After my book appeared, I asked Omer to see if any of his many, many Mormon relatives might send me their impressions and memories of Kilton (yes, this carefree wanderer was an elder of the Mormon Church). Of relevance here are comments by two female relatives, one eight years younger than Kilton, the other 22 years younger. It is noteworthy that seduction and spiritual concerns come up together in both reminiscences; the second also shows that even incest taboos were not a barrier to Stewart’s love of the chase:
Although Kilton was eight years my senior we were both students at the University of Utah at the same time for a couple of years. He was a source of pride and embarrassment to me—already controversial and too outspoken. My sorority sisters and girl friends found him handsome, strange and fascinating, and I never knew how many of them lost their virginity and religion through him. We loved to have all night discussions, Kilton at the center, and the participants not daring to believe him and not quite able to completely disbelieve. He stirred us up and made us think and question. He was a guru who needed followers and found them.
The second relative wrote:
On the occasion of the annual hike, my aunt and uncle and other guests were treated to a sort of hula dance Kilton claimed he had learned in a Tibetan monastery to make him more holy, but it was obvious to us all that he had unholy thoughts on his mind, and when one of the men asked, “Are you sure you didn’t learn it to make yourself better in bed?” He just laughed. I can’t remember whether that gathering was the night before the hike or the night after, but I do know that when I came down the mountain the afternoon following the hike, Kilton met me and took me to some natural hot springs to bathe, and tried to seduce me. I was only seventeen at the time [he was 39], but his chances of seducing me were so remote that it was my turn to laugh. But I feel sure that Kilton made many, many women happy, if only briefly, with his ardent and uncritical, warm and open, happy-go-lucky acceptance of any pleasures that life might put in his path.
I never saw Kilton after I was out of college, so I never really knew him as an adult. But he was unforgettable, one of the gentlest and sweetest people on earth—if he hadn’t had such wicked thoughts he could have been called Christlike. Thank heaven for those wicked thoughts!
More to the point, as hinted in the above accounts, Stewart was widely recognized among those who knew him to be a notorious storyteller. As his brother Omer wrote to me, “Kilton was a great storyteller and I often had the impression that he would not worry about the exactness of details if it might interfere with his narrative.” People never knew what to believe. Two different people, one a very old friend, actually asked me, “Did he really get his Ph.D.?” One of his friends from the 30s finally reacted to my persistent request for details by writing in exasperation that he couldn’t understand what the fuss was all about because no one who knew Kilton personally had taken his theoretical claims seriously.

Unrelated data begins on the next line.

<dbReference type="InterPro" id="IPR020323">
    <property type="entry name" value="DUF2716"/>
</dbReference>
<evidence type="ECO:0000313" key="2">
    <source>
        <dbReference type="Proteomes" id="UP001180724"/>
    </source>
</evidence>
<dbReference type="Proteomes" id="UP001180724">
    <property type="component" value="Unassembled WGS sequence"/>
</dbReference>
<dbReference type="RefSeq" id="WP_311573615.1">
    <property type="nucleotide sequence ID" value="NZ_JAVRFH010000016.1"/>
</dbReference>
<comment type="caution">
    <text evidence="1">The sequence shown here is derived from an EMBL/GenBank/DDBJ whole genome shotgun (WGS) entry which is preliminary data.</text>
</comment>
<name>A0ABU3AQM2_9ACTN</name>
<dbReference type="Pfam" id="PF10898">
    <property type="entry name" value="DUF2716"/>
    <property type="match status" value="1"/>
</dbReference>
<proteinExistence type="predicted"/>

I also should say there was a darker or shadow side to Kilton Stewart. In many ways he was maddening for his friends to deal with because he was so disorganized, casual, and unpunctual, and several of the women who loved him said or wrote that they could not think of staying with him. As one of these women, not Claudia Parsons, wrote in her diary in the 30s upon parting with Stewart after several intensive weeks of study and travel:
Life seems very good tonight—sort of stable again. I feel so well, as though I could never be tired again or cross. What is it about [Kilton] that is so disturbing? Why should a person who takes life so joyously and calmly be so provocative of storm?
Since my book is an allegory about “Senoi” dream theory, and not a biography of Stewart, the underside of his life is not in it. But this underside may be another reason why there can be strong emotional reactions to “Senoi” dream theory. Maybe no one can really be that nice and happy. Maybe we get very angry when we have to face that possibility. Certainly Senoi are not as nice as Stewart made them out to be, and Stewart hid his dark side in his writings and his dealings with most people.
The third goal of my book is to explain why “Senoi” dream theory became so attractive to Americans in the 60s and 70s. My first answer is that Stewart was a quintessential American, almost a caricature of American values—optimistic, open-handed, adventurous, a believer in self improvement and spiritual uplift. He appealed to basic American beliefs, and especially the idea that society and people can be changed and controlled. We can become better and better. “Senoi” dream theory is American can-do. We can conquer inner space as well as outer space.
I call Stewart the B. F. Skinner of dreams. Only an American like Skinner could insist that all behavior can be controlled through rewards and punishments, and only Stewart, not Europeans like Freud or Jung, could even begin to think that dreams, of all things, could be controlled through social learning and encouragement by the moral authorities and leaders of a society. It’s as American as apple pie, which doesn’t make it wrong, of course, but it should never be forgotten that there was a near-obsession with mind control and self-improvement at many times in American history before prophets like Skinner and Stewart came along. Furthermore, I think it is a very different kind of mind control from the inward-turning meditational efforts we see in some Eastern religions. From my vantage point, they don’t practice improvement and can-do, but self-denial.